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Sep, 04 2019


As global distances blur, India remains a top market for international apparel and lifestyle brands. More so they have an interesting business proposition to offer.


The success of Spanish fast fashion retailer Zara in India is often considered as a case study by itself. For, not every brand that has entered the Indian market has managed to sell more than USD 100 million worth of products in a short span of five years after it opened its first store in 2015, in a joint venture with Trent Ltd. Like Zara, many global brands have entered India over the past three years. In the last two years alone a legion of fabled global fashion brands like Inc, Spanish brands Women’s Secret and Spring­field, Italian children’s wear brand Monnalisa and Chinese fast fashion retailer Yoyoso have entered India.


The overall setup cost for a franchise store of any typical global/luxury brands would be around Rs 1 crore for a 1,500 sq. feet store at any high street location in a Tier I city. While the initial inventory cost would be around Rs 20 lakhs, the interiors including IT equipment, display screens and other expenses would be Rs 60 lakhs.

The operational expenses per month would be Rs 7-10 lakhs on rent, Rs 60,000-70,000 on salaries and Rs 25,000 on electricity bill and other petty expenses. Brands claim that on an average, a store in a high street location could make Rs 40-45 lakhs in sales every month, with the average footfalls on a weekday being 30-35. The footfalls would double or triple during weekends and special occasions. With 40-70% profit margins that will further be shared by the brand and the franchisee, the average pay back period is 2-5 years depending on the sales.


Global brand familiarity among customers from metro to smaller cities is very high, Ahmed highlights. Tablez India, a subsidiary of Lulu Group, currently operates over 60 outlets across the globe and has the master franchise for Springfield, Women’s Secret and Yoyoso. In fact, identifying the importance of the customer base in the Indian market, Arvind Lifestyle Brands, the master franchisee of GAP Inc., rolled out a range of ‘Make for India’ products exclusively customized for the local shoppers.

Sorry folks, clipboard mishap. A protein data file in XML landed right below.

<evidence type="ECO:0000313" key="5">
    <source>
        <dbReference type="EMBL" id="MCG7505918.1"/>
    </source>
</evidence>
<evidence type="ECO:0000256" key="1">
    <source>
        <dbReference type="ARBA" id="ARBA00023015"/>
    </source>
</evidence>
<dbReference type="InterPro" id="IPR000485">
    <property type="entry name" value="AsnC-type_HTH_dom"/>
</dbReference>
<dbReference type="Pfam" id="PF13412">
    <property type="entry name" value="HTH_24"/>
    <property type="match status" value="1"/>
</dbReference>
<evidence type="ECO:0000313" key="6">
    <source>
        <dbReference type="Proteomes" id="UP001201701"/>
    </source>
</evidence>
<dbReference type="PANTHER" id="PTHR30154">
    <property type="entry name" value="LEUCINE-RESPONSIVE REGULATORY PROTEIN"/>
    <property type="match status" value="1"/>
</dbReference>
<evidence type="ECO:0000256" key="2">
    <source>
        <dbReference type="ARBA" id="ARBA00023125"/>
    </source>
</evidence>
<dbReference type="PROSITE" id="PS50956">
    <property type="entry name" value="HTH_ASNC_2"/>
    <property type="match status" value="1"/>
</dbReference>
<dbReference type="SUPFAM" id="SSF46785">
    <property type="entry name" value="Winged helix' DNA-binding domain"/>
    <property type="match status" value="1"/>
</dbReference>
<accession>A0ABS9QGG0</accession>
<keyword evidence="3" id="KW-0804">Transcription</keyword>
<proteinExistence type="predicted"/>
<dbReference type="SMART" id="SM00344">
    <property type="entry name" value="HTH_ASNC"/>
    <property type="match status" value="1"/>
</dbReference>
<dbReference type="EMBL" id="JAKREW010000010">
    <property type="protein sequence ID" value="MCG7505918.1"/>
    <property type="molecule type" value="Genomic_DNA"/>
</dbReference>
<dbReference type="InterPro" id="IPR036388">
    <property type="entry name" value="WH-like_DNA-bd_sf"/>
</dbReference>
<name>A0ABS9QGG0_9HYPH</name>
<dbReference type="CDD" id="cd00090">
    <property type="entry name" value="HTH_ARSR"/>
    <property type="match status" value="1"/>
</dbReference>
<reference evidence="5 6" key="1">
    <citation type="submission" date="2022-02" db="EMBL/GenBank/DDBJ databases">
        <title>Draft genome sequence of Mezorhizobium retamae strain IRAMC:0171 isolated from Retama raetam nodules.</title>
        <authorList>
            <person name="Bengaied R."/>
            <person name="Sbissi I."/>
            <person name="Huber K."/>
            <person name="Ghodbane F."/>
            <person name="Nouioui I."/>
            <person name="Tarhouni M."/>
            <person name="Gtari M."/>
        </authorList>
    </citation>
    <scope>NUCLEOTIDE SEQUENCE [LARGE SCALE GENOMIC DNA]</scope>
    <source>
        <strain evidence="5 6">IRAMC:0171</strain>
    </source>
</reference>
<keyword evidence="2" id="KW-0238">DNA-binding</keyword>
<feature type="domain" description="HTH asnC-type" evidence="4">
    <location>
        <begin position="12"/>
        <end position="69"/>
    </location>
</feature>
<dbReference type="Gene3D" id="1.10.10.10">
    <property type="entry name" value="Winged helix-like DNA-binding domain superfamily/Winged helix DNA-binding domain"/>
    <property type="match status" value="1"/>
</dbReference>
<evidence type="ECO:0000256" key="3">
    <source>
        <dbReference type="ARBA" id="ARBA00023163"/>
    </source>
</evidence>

The collection has customization in colours, fitting and designs. Speaking about the collection, Parag Dani, India Business Head, Arvind Lifestyle Brands, maintained that the range was developed based on the inputs given by its customers. “While Gap has democratic products throughout the world, some minor tweaks have been made for the select India range on an experimental basis,” he says.

While global brands have been largely focused on metro and Tier-I cities, many of the luxury fashion brands are experimenting with newer markets for better reach and revenues. This is fairly expected as the growth in luxury spending in India is 30 times more in Tier II cities as compared to Tier I cities, says the American Express Luxury Spend Analysis 2018. The report says that for instance, in Delhi NCR although the merchant base has grown by 20 per cent from 2013 to 2018, transactions are almost the same. However, in cities such as Chandigarh, Ahmedabad, Jaipur and Udaipur, luxury retail spend share increased from 9 per cent to 59 per cent between 2013-2018.

Hence, luxury brands like Madame, 109°F, Arrow, GAP and VOI Jeans are penetrating upcountry market enormously. Bipan Jain, Managing Director, Madame, points out, “People in small towns are now changing from a simpler/conservative lifestyle to a bit flaunty one, which makes them a strong customer base for a brand like ours. We see immense potential in these markets and around 35-40 per cent of growth is coming from Tier II and beyond areas.”

Further, brands like VOI Jeans are turning to Tier II and III cities to leverage on lower operational costs and higher profitability. According to the UK-based denim maker, which is aiming to double its revenue to reach Rs 100 crore by 2021, denim retail stores in metros face major challenge from high operational costs, and not high competition. “On the contrary, upcountry markets offer cost-effective rentals coupled with demand for high fashion. This results in longer viability of the stores,” says Vimal Kumar Kamnani, CEO, VOI Jeans India.

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